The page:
Do you remember January 2000? All that fuss about the Millennium Bug, and nothing happened. More importantly, the first issue of Children Webmag came out. Even more importantly, some of this month’s contributors were not yet born.
A lot can happen in a decade, which is why we asked children and young people what they hoped or feared would happen over the next ten years. The Young Vision 2020 section of this issue carries a variety of fascinating responses, indicating a lot of concerns about the state of the world, but also great hope for the future.
They reflect the changes which have taken place during the last ten years. Climate change was not taken as seriously in 2000. The internet and other electronic devices have changed patterns of communication, the accessibility of information, the use of leisure time and, sadly, the way people bully and abuse children.
Some things do not change as fast. Human nature is much the same. The young people have written about their hopes and fears, often stating that they do not anticipate fundamental change. The values and much of the knowledge and many of the skills required by people who work with children and young people have not changed. The reasons why Children Webmag was set up remain as before.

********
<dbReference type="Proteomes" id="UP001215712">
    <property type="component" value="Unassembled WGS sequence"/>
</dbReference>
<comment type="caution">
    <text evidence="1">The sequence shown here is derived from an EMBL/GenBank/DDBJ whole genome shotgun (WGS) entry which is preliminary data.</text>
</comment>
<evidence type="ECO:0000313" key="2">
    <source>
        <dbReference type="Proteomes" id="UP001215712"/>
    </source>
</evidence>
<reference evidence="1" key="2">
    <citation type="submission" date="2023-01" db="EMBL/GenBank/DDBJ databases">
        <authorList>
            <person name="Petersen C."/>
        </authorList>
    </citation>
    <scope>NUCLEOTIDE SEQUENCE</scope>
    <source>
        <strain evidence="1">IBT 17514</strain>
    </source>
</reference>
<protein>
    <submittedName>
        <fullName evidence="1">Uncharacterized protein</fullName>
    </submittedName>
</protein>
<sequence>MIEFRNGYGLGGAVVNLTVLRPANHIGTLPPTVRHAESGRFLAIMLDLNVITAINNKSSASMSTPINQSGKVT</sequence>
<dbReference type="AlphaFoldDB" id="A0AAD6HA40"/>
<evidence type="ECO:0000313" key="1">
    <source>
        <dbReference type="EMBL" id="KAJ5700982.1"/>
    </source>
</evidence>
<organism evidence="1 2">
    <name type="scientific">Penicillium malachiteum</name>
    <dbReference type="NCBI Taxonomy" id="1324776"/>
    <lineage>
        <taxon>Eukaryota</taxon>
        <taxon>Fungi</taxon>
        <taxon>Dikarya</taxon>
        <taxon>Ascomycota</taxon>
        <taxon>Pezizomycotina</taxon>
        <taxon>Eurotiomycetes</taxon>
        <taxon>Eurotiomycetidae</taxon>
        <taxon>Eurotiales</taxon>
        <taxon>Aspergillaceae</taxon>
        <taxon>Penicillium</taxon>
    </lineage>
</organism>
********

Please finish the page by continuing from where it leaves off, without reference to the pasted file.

In our first Editorial we said, “Learning about working with children and young people is not a matter of sitting at the feet of a guru and listening to the pearls of wisdom. It is a matter of thinking for oneself, becoming involved in the debate, sharing the conclusions and ensuring that the theories which emerge can be put into practice. Practice needs to be underpinned by theory, but theory must be pragmatic and workable. A web magazine allows anyone with a computer to join in the debate, to help to refine ideas.”
That remains true, and we are still keen to encourage debate among professionals, among parents, and among children and young people, so that we can help to ensure the best quality of child care possible. This issue is typical of the range of issues which our writers have raised – some practical or informative, some radical and challenging. Since January 2000 we have published a hundred and twenty issues. We have lost count of the number of articles, but they are there in the back numbers and they are full of ideas.
But we are not just looking back to the last ten years. There are still plenty of issues to tackle ahead, and plenty of ideas for coping with them. And running through a lot of the articles you will see the thread of hope for the future – in the contributions of the children and young people, in the article on social pedagogy, in Keith White’s piece, in Valerie Jackson’s project, in the review of the letters to President Obama. Hope keeps us going, inspires us, encourages us to start again.
A New Year is a good time to have resolutions and we have great hopes for the next ten years. Why not join in, and add your ideas? The next issue is on training; if you have views, send them in.
Click here if you’d like to read our first Editorial, and check whether we have fulfilled our aims and hopes.